CNS penetration of ARV drugs is associated with lower CSF viral load
Simon Collins, HIV i-Base
Letendre and colleagues from San Diego reported results from the Chapter Study, which assigned individual ARVs a CNS penetration index of 0 (low), 0.5 (intermediate) or 1 (high), based on published data and chemical properties (see Table 1).
They measured plasma and CSF viral load in 374 HIV-positive patients taking at least one ARV who were prospectively enrolled for the study.
Results from the study showed that higher penetration scores correlated with lower CSF viral load, which remained significant in a multivariate modal that adjusted for number of ARVs used for each patient, and plasma viral load (model r2 = 0.34, p <0.0001). In contrast, penetration scores did not correlate with plasma viral load (p = 0.26).
The study concluded that better penetration of ART across the blood-CSF barrier led to better control of HIV replication in CSF and that as inhibition of HIV replication in the CNS is important in treating patients who have HIV-associated neurocognitive disorders, they may benefit from CNS-targeted ART therapy.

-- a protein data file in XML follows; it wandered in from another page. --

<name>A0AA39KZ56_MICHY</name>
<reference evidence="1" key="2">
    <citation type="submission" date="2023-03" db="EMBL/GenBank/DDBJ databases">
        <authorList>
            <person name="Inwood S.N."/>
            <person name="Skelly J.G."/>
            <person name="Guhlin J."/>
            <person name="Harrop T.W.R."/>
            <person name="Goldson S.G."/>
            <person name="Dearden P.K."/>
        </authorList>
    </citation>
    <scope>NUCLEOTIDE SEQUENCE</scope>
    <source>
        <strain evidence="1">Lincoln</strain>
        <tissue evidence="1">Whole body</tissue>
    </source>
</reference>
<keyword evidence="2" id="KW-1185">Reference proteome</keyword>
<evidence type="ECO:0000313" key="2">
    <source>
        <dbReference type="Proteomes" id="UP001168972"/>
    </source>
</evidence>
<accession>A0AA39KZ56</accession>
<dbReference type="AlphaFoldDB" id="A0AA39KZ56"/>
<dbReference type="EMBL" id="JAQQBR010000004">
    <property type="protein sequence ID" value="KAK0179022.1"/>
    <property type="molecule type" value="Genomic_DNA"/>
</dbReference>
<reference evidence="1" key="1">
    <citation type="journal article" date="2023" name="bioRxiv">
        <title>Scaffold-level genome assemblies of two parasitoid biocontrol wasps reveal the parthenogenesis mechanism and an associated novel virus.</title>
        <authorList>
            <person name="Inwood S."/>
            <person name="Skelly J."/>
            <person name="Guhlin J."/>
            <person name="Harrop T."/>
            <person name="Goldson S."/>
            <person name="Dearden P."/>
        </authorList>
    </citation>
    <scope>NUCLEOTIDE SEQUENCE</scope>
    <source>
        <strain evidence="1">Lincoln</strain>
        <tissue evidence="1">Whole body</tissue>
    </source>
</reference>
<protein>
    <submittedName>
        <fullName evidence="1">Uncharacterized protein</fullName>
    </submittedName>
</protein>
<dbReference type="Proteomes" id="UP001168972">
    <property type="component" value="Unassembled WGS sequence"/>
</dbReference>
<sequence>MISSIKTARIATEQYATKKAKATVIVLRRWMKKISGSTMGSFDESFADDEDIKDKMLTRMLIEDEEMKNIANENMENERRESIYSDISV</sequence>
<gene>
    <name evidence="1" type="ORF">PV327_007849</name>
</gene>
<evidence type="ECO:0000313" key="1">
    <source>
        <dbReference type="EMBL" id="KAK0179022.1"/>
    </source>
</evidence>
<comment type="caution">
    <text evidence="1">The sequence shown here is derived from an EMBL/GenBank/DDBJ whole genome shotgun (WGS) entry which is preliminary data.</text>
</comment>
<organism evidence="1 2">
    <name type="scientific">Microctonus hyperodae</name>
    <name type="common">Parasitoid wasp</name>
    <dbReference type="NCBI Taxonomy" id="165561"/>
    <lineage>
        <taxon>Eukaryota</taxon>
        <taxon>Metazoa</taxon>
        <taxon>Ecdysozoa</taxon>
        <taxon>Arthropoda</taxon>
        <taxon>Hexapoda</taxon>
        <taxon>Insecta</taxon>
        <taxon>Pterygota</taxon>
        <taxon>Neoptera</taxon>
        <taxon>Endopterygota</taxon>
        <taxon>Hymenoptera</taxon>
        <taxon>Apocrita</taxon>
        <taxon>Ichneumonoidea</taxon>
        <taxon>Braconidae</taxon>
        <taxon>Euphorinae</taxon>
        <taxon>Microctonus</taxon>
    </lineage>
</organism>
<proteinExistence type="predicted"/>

Table 1: Assigned CSF penetration based on published data and chemical properties
|Increasing CNS penetration|
|NRTI||TDF, ddI||3TC, FTC, d4T||AZT, abacavir|
|PI||nelfinavir, ritonavir||amprenavir/fosamprenavir||amprenavir/r, fosamprenavir/r|
|saquinavir, saquinavir/r||indinavir||indinavir/r, lopinavir/r|
CSF penetration is generally more important to consider for patients with neurologic symptoms. The table on CSF penetration from one of the expert groups in this field is useful.
Letendre S, Capparelli E, Simpson D et al. Better antiretroviral penetration into the central nervous system is associated with lower CSF viral load. 13th Conference on Retroviruses and Opportunistic Infections, 5-8 February 2006, Denver, Colorado. Abstract 74.